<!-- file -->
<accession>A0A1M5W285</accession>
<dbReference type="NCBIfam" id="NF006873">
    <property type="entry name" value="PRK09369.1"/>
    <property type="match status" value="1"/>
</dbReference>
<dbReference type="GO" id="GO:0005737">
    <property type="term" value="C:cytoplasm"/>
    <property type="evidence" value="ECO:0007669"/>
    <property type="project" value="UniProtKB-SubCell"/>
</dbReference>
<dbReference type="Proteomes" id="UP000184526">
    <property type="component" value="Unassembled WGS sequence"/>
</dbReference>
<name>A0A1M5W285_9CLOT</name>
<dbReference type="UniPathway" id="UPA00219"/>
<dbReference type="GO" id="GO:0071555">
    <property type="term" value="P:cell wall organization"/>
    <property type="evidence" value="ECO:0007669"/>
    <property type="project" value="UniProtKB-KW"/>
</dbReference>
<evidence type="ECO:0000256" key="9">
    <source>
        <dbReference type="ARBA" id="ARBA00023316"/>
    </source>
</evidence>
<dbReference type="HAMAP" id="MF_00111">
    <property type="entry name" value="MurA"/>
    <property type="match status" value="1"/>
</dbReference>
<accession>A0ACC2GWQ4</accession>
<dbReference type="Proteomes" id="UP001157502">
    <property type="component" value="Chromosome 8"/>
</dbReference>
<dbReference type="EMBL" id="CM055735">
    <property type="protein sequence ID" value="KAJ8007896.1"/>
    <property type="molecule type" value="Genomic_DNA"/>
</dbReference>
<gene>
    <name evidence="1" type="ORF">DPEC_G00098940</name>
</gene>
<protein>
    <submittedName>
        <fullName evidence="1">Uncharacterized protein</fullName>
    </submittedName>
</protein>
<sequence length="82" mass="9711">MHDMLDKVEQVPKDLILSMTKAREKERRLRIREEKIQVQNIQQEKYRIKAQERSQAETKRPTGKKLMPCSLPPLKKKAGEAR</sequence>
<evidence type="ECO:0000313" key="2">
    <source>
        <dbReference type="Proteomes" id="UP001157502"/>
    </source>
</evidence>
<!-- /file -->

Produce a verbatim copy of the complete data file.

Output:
<accession>A0A1M5W285</accession>
<dbReference type="NCBIfam" id="NF006873">
    <property type="entry name" value="PRK09369.1"/>
    <property type="match status" value="1"/>
</dbReference>
<dbReference type="GO" id="GO:0005737">
    <property type="term" value="C:cytoplasm"/>
    <property type="evidence" value="ECO:0007669"/>
    <property type="project" value="UniProtKB-SubCell"/>
</dbReference>
<dbReference type="Proteomes" id="UP000184526">
    <property type="component" value="Unassembled WGS sequence"/>
</dbReference>
<name>A0A1M5W285_9CLOT</name>
<dbReference type="UniPathway" id="UPA00219"/>
<dbReference type="GO" id="GO:0071555">
    <property type="term" value="P:cell wall organization"/>
    <property type="evidence" value="ECO:0007669"/>
    <property type="project" value="UniProtKB-KW"/>
</dbReference>
<evidence type="ECO:0000256" key="9">
    <source>
        <dbReference type="ARBA" id="ARBA00023316"/>
    </source>
</evidence>
<dbReference type="HAMAP" id="MF_00111">
    <property type="entry name" value="MurA"/>
    <property type="match status" value="1"/>
</dbReference>
<accession>A0ACC2GWQ4</accession>
<dbReference type="Proteomes" id="UP001157502">
    <property type="component" value="Chromosome 8"/>
</dbReference>
<dbReference type="EMBL" id="CM055735">
    <property type="protein sequence ID" value="KAJ8007896.1"/>
    <property type="molecule type" value="Genomic_DNA"/>
</dbReference>
<gene>
    <name evidence="1" type="ORF">DPEC_G00098940</name>
</gene>
<protein>
    <submittedName>
        <fullName evidence="1">Uncharacterized protein</fullName>
    </submittedName>
</protein>
<sequence length="82" mass="9711">MHDMLDKVEQVPKDLILSMTKAREKERRLRIREEKIQVQNIQQEKYRIKAQERSQAETKRPTGKKLMPCSLPPLKKKAGEAR</sequence>
<evidence type="ECO:0000313" key="2">
    <source>
        <dbReference type="Proteomes" id="UP001157502"/>
    </source>
</evidence>